Are we allowed to blink? Young children’s leadership and ownership while mediating interactions around technologies

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Abstract

This article describes the formation of children's social interactions around technologies in preschools. This paper presents evidence from a study that explores how 3- to 5-year-old children construct their social interactions through the mediation of their peers while using technological resources. Utilising a systematic and iterative data collection and analysis cycle, children's interactions with 24 technological resources were examined over a nine-month period and across three phases. Findings reveal that children draw on social status roles and technological positions to gain control and influence over technologies and their peers. When combined these roles and positions affect children's agency to determine social interactions around technological resources. In essence, this paper demonstrates that a complex social dynamic, in addition to technological artefacts, shape children's social interactions in contemporary technology-rich preschools.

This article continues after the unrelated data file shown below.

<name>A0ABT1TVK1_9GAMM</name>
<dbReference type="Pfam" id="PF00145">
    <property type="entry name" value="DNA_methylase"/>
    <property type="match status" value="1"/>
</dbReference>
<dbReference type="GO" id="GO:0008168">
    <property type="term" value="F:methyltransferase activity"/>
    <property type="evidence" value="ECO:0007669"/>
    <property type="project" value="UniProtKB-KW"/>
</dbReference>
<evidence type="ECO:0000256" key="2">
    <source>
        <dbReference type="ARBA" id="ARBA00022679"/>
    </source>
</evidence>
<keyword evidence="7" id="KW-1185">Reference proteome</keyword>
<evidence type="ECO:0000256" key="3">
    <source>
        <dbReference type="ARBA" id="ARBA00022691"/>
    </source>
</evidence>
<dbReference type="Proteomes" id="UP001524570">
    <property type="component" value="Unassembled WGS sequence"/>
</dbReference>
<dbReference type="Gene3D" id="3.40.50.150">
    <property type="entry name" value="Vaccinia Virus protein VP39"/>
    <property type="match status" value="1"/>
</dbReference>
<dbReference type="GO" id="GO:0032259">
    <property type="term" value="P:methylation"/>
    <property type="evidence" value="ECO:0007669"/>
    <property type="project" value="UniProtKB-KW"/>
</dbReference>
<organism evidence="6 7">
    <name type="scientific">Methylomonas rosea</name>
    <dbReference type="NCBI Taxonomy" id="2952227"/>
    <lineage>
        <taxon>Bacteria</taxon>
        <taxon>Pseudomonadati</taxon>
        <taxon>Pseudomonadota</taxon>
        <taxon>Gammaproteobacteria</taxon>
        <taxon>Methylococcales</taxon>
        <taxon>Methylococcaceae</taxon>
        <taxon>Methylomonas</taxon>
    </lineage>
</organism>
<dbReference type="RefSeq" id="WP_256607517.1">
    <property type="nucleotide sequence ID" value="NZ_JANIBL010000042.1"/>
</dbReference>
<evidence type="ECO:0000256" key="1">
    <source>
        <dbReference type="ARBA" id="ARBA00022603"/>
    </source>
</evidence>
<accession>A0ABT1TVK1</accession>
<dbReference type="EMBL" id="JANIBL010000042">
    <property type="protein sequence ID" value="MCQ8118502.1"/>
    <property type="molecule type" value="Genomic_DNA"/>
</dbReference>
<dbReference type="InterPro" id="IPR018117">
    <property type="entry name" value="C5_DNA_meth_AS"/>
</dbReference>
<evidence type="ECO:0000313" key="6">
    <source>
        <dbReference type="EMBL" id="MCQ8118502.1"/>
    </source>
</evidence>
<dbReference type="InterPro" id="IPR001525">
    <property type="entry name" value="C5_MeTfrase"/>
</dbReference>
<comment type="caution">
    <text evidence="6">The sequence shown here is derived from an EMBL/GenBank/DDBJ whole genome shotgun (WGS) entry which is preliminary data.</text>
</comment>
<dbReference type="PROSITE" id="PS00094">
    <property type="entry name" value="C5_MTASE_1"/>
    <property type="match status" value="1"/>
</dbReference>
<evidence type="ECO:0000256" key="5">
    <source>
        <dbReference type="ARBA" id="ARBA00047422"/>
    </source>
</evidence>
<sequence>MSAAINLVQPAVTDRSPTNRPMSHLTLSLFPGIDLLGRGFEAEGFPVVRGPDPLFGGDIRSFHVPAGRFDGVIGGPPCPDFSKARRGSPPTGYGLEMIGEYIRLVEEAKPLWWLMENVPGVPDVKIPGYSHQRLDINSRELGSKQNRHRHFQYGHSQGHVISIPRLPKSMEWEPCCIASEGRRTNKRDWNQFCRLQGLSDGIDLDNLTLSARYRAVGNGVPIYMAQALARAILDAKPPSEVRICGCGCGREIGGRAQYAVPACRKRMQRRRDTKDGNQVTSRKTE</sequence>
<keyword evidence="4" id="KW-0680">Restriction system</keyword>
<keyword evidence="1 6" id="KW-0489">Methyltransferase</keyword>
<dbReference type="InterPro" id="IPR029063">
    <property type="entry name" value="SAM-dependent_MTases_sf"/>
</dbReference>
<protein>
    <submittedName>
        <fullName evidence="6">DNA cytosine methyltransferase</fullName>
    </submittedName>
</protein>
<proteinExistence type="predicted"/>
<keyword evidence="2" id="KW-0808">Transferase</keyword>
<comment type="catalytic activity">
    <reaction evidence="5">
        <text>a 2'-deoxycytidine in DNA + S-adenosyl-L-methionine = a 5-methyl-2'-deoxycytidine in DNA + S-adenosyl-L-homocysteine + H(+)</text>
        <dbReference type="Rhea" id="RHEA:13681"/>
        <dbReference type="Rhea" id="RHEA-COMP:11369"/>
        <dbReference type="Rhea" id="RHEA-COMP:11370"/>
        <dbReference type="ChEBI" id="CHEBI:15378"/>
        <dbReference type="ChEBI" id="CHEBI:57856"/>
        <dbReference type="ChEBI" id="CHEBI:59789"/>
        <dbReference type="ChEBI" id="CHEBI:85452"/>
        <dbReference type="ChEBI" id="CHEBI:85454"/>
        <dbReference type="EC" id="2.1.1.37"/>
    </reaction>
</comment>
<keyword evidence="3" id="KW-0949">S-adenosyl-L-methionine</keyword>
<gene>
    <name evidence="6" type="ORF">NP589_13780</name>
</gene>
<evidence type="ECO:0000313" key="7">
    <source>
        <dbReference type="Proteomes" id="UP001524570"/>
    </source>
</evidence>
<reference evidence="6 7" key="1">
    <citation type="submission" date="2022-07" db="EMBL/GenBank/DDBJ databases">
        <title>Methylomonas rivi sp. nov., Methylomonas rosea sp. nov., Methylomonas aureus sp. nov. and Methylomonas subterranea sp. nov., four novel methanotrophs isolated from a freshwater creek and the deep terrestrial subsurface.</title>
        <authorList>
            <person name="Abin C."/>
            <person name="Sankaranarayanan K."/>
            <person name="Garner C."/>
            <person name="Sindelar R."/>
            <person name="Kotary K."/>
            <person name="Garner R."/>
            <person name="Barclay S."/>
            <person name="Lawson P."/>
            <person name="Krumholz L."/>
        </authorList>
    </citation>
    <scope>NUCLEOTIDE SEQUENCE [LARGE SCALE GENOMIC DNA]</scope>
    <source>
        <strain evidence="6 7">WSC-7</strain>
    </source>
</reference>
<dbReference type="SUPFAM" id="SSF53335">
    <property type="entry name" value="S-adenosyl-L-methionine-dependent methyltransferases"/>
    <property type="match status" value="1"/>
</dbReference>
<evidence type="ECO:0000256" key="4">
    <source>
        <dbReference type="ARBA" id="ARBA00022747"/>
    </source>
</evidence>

LanguageEnglish
Pages97-115
Number of pages19
JournalInternational Journal of Early Years Education
Volume21
Issue number1
DOIs
Publication statusPublished - 20 Mar 2013

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Ownership
leadership
Interpersonal Relations
Technology
interaction
resources
Artifacts
mediation
social status
artifact
data analysis
evidence

Keywords

  • social interaction;
  • technology
  • positioning
  • preschool
  • leadership

Cite this

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abstract = "This article describes the formation of children's social interactions around technologies in preschools. This paper presents evidence from a study that explores how 3- to 5-year-old children construct their social interactions through the mediation of their peers while using technological resources. Utilising a systematic and iterative data collection and analysis cycle, children's interactions with 24 technological resources were examined over a nine-month period and across three phases. Findings reveal that children draw on social status roles and technological positions to gain control and influence over technologies and their peers. When combined these roles and positions affect children's agency to determine social interactions around technological resources. In essence, this paper demonstrates that a complex social dynamic, in addition to technological artefacts, shape children's social interactions in contemporary technology-rich preschools.",
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